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Astronomical Observatory of the Jagiellonian University


Astronomy Object of the Month: February 2024

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Pulsar and gamma rays with record energy

Pulsars are fast-rotating neutron stars endowed with very strong magnetic fields. Although it has been more than 55 years since their discovery, the mechanism responsible for their radiation is still mysterious.

Illustration: It is believed that the energies of infrared light photons from the pulsar's poles are amplified to gamma-ray (blue) energy by ultrarelativistic electrons. (Science Communication Lab for DESY)

Astrophysicists at the H.E.S.S. Observatory in Namibia have discovered the highest energy gamma rays ever from the Vela pulsar. The energy of the photons of this radiation reaches 20 teraelectronvolts, which is as much as ten trillion times the energy of photons in visible light. As reported by the international team, which included astronomers from Jagiellonian University in Kraków, these observational results are difficult to reconcile with the current theory of the formation of high energy gamma rays in pulsars.

Pulsars are the left-over corpses of stars that spectacularly exploded in a supernova. The explosions leave behind a tiny, dead star with a diameter of just some 20 kilometres, rotating extremely fast and endowed with an enormous magnetic field. Such a star is made up almost entirely of neurons and is also extremely dense: a teaspoon of its matter has a mass of more than five billion tons, or roughly 900 times the mass of the Great Pyramid of Giza.

Pulsars also emit rotating beams of electromagnetic radiation. They can be compared to cosmic lighthouses. If their beam sweeps across our solar system, we see flashes of radiation at regular time intervals. These flashes, also called pulses of radiation, can be searched for in different energy bands of the electromagnetic spectrum. Their source is probably the fast electrons created and accelerated in the pulsar's magnetosphere as it travels toward its periphery. The magnetosphere is made up of plasma and electromagnetic fields that surround and co-rotate with the star. Heading outward from it, the electrons gain energy and then release it in the form of observed regular beams of radiation.

The Vela pulsar (PSR J0835-4510) located in the Southern sky in the constellation Vela is the brightest pulsar in the radio band of the electromagnetic spectrum and the brightest persistent source of cosmic gamma rays in the gigaelectronvolts (GeV) range. It rotates about eleven times per second. Above few GeV, however, its radiation ends abruptly. Scientists assume that the electrons reach the end of the pulsar’s magnetosphere and escape from it. Using long-term observations with the H.E.S.S. telescopes, a new radiation component at even higher energies has been discovered, with energies of up to tens of teraelectronvolts (TeV). This very high-energy component appears at the same phase intervals as the one observed in the GeV range. To attain these energies, the electrons might have to travel even farther than the magnetosphere, yet the rotational emission pattern needs to remain intact.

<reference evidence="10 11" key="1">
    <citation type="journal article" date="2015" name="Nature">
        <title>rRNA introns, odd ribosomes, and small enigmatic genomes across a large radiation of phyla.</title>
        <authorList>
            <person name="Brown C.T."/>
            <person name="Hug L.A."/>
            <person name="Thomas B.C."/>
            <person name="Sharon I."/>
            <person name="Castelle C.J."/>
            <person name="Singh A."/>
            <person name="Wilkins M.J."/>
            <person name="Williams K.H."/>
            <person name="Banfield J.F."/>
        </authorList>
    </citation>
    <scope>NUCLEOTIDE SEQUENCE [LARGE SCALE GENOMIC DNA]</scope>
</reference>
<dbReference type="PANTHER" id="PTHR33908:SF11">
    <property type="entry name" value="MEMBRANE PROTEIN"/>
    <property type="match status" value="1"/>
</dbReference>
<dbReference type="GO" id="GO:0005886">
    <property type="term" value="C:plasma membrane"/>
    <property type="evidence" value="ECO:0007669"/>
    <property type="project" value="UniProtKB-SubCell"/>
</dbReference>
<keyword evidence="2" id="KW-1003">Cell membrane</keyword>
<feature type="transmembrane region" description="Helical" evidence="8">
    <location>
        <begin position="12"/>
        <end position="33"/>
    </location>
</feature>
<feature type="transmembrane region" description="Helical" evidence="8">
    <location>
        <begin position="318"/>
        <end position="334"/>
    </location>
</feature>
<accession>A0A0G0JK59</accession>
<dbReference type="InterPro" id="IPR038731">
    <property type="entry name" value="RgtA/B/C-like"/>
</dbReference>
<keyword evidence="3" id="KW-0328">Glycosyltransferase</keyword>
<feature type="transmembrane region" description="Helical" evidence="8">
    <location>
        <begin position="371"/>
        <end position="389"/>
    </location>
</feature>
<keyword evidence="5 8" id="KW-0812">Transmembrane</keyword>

The result challenges the previous knowledge of pulsars. The traditional scheme, according to which particles are accelerated along magnetic field lines inside or slightly outside the magnetosphere, cannot explain the new observations well. We may be observing particle acceleration through a so-called magnetic reconnection process outside the light cylinder that somehow preserves the rotation pattern, but even this scenario faces difficulties in explaining how radiation of such extreme energy is produced.

The Vela pulsar, apart from its other superlatives, holds the record as the pulsar with the highest-energy gamma rays discovered to date.

Illustration: The H.E.S.S. (High Energy Stereoscopic System) Observatory is a network of five Cherenkov telescopes for observing cosmic gamma rays. The observatory operates as part of an international cooperation. The telescopes are located in Namibia, near Mount Gamsberg, in a region known for its excellent conditions for astronomical observations. (Photo: M. Ostrowski).

Original publication:

The H.E.S.S. collaboration, Discovery of a Radiation Component from the Vela Pulsar Reaching 20 Teraelectronvolts, Nature Astronomy (2023).

The findings described are part of a study conducted in the Department of High Energy Astrophysics of the Jagiellonian University Astronomical Observatory in Kraków. The participation of Polish scientists in the H.E.S.S. project was co-financed from the program of the Minister of Education and Science "Support for participation of Polish scientific teams in international research infrastructure projects" under agreement no. 2021/WK/06.


Łukasz Stawarz
Astronomical Observatory
Jagiellonian University
Łukasz.Stawarz [@] uj.edu.pl